Pennsylvania House Agrees on Three New Tax Reform Bills

The Pennsylvania State House approved three Tax Reform Code bills on Tuesday, April 26: House Bills 1960, 385, and 2277. House Bills 1960 and 385 were amended in the House Appropriations Committee earlier in the day to incorporate additional reform measures. All three bills will have to clear the Senate, which will likely have a say in the final versions.

House Bill 1960 is designed to “lower the Corporate Net Income Tax (CNIT) and provide additional tax relief to job creators,” according to a House release. The legislation would reduce the CNIT tax rate from 9.99 percent to 8.99 percent for tax years 2023 and thereafter and provides a trigger mechanism to further reduce the tax rate to 7.99 percent by tax year 2025 based on the General Fund budget surplus for the fiscal years 2022-23 and 2023-24. The amount of the budget surplus will be as certified by the budget secretary and confirmed by the Independent Fiscal Office (IFO). The bill also includes specific target thresholds allowing for greater CNIT rate reductions and provides a trigger mechanism to increase the current net operating loss (NOL) deduction cap of 40 percent of taxable income based on the General Fund budget surplus for the fiscal years 2022-23 and 2023-24. The bill passed the House by a vote of 195-8 and now goes to the Senate for consideration.

House Bill 385 applies to Pennsylvania’s personal income tax. It would allow for the tax deferral of like-kind exchanges as currently permitted under Section 1031 of the Internal Revenue Code. Under federal rules, the recognition of a gain or loss on the disposition of property can be deferred when the property was used for productive use in a trade or business or for investment and the property is exchanged for another property of a like-kind to be held for productive use in a trade or business or for investment. Previously, Act 1 of 2021 amended the Fiscal Code to allow forgiveness of Paycheck Protection Program Loans and Economic Impact Payments (stimulus checks) received by individuals to be excluded from personal income tax. House Bill 385 repeals these provisions in the Fiscal Code under Section 104-A and re-codifies them in the Tax Reform Code. The bill passed the House unanimously by a vote of 203-0 and now goes to the Senate for consideration.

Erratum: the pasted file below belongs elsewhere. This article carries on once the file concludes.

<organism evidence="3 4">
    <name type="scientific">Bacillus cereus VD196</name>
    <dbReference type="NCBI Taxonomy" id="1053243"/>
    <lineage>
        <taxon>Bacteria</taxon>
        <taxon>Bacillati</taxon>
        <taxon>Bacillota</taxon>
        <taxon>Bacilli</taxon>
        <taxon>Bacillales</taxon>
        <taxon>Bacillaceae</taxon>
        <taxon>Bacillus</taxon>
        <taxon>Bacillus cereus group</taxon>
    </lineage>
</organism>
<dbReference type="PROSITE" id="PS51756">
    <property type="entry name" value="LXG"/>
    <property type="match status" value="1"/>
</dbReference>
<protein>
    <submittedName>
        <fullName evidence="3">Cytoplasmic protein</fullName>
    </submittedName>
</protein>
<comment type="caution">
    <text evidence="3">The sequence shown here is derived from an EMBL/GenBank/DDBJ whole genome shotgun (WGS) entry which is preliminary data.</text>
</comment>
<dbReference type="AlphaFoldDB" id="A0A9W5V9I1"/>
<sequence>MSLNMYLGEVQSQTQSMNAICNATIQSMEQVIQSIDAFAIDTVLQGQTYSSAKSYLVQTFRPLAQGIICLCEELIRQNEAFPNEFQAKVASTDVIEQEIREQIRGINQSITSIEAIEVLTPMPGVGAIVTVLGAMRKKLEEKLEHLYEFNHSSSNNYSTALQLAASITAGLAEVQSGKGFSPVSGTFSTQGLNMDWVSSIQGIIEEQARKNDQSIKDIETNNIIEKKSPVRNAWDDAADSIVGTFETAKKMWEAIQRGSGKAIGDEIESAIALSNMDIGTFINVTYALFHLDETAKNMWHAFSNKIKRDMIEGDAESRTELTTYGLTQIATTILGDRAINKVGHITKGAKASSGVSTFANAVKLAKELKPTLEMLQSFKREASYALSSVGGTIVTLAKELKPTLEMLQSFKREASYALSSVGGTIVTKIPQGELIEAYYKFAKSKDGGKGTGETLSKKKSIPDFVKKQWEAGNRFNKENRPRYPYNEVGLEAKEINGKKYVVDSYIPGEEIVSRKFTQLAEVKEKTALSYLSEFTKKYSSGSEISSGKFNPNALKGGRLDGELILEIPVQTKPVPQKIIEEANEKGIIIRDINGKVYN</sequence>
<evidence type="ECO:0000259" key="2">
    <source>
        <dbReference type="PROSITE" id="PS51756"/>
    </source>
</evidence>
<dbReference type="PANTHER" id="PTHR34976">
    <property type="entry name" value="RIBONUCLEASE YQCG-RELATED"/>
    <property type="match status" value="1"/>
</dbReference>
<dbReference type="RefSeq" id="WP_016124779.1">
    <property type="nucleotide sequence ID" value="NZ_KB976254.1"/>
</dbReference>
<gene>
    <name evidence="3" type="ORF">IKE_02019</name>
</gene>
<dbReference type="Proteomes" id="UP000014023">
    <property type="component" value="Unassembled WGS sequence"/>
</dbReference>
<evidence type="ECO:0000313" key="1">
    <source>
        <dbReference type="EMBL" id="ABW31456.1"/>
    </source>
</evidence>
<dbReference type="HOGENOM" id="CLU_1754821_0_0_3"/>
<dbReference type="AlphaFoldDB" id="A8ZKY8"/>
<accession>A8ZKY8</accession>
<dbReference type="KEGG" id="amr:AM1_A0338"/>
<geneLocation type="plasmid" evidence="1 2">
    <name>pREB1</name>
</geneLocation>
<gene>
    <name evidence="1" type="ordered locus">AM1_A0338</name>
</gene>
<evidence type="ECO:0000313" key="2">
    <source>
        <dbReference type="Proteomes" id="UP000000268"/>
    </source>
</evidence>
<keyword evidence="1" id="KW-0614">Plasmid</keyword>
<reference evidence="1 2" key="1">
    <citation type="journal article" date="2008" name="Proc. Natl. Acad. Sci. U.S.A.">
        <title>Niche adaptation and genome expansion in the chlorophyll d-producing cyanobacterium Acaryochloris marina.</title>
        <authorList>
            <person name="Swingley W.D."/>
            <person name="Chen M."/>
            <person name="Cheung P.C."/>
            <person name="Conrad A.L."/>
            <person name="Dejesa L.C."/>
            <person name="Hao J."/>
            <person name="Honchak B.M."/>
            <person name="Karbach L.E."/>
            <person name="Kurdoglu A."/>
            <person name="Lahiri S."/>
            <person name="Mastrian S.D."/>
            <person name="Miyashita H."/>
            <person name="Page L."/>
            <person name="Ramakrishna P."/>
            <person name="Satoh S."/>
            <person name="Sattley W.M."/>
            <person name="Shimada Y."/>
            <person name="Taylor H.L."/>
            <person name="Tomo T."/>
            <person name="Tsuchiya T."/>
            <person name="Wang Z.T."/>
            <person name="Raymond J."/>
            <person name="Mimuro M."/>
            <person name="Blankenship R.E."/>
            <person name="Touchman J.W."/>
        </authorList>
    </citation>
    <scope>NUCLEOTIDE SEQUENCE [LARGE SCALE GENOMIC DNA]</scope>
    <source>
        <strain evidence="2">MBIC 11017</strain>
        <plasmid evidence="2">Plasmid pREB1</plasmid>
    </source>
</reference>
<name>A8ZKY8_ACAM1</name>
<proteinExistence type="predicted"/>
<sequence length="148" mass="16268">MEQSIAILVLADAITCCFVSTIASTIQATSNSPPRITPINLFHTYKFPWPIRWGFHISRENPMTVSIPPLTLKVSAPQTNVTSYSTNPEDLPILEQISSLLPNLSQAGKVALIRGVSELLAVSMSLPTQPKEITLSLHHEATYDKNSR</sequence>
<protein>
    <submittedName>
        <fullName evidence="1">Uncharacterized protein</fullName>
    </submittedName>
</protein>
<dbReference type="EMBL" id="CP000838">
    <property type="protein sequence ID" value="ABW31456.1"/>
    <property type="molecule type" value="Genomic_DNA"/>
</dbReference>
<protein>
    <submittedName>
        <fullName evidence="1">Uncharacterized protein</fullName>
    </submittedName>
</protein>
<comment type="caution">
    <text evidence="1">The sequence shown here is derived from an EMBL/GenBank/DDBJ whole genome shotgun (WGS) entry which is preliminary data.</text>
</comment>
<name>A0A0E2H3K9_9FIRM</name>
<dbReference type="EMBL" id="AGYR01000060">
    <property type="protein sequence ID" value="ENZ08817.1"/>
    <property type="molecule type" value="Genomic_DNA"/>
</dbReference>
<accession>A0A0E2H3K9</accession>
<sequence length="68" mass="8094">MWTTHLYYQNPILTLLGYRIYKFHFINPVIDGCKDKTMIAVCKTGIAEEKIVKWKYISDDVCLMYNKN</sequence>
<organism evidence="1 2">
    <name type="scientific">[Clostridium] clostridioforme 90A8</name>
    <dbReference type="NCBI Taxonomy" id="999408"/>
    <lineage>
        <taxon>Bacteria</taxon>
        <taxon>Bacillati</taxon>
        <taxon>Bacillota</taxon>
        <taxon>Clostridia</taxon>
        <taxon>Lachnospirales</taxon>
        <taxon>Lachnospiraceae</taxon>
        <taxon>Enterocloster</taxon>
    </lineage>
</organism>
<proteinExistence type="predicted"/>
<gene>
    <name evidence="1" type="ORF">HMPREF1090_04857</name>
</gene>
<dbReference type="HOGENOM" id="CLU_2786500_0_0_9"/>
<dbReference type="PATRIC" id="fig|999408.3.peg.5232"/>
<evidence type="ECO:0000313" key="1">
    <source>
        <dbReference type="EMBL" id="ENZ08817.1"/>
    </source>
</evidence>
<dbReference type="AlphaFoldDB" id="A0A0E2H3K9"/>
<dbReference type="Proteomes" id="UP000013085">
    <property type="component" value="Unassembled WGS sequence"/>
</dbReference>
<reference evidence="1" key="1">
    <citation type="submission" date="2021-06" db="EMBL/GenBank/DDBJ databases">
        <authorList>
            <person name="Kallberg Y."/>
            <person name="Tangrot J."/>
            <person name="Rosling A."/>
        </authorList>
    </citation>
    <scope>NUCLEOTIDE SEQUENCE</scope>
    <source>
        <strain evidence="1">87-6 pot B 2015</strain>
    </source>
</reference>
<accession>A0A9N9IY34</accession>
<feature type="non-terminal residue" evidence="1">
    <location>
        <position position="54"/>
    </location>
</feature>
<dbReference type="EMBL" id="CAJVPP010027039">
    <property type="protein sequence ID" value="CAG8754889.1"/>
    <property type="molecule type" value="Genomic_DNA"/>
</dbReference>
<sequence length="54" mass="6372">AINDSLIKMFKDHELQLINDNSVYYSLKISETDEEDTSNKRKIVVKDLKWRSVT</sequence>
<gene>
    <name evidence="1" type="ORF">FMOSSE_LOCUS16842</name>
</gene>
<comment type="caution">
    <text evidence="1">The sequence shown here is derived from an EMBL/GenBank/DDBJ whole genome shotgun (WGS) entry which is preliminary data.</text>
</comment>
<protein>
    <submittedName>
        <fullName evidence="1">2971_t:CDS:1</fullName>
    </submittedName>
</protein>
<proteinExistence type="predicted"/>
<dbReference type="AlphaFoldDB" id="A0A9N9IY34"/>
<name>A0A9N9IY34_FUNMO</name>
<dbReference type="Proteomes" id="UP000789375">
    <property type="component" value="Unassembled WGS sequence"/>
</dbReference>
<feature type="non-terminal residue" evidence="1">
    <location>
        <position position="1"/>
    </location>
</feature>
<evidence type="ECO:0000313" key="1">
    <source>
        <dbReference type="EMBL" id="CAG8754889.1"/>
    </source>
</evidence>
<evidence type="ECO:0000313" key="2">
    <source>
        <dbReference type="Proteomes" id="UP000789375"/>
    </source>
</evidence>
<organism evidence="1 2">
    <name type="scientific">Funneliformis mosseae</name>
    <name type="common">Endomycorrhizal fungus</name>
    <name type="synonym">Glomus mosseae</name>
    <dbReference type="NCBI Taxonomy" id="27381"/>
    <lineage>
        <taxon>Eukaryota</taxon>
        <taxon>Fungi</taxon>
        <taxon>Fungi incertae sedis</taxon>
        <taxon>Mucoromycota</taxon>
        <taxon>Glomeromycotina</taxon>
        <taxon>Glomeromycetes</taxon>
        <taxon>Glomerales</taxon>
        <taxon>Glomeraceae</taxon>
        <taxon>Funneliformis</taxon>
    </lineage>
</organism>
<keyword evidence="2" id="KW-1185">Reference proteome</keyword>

House Bill 2277 eliminates the requirement for licensees with tax liability for the third quarter of the preceding year equal to or exceeding $25,000 to file a return and remit accelerated sales tax prepayments. The bill also passed the House unanimously and is headed to the Senate.

The tax breaks follow a pattern emerging across America, apparently connected to the recovery from the pandemic, which has left many states “flush with cash,” noted a CBS report. “Across the country, state and local government tax revenue jumped 42% in the second quarter of 2021 compared with the same period a year earlier, according to a December analysis from the Urban Institute. Taxes have been bolstered by the economic recovery from the pandemic, with corporate taxes rebounding. Workers have regained jobs, helping to boost income taxes. And consumers are spending more, helping to bolster sales tax revenue.”

About the Author(s)
Bryan M. Holm, CPA, MST, Manager, State and Local Tax Bryan Holm is a Manager in the Cherry Hill, NJ office of HBK CPA's and Consultants. He joined the firm in 2021 as a member of the HBK State and Local Tax (SALT) team. His background includes work with top 10 accounting firms. Prior to specializing in state and local taxation, Bryan worked in tax resolution for the Internal Revenue Service. He has served clients in a variety of industries including private equity firms, manufacturing, the restaurant industry, retail, construction, and the banking industry. Bryan has provided a variety of state and local tax services to clients, including; Audit Defense, Refund Reviews, Nexus Reviews, Voluntary Disclosure Agreements, Income/Franchise Tax Compliance, M&A Due Diligence, and SALT Consulting and Advisory Services. Bryan has also been a speaker and writer on state and local tax matters.
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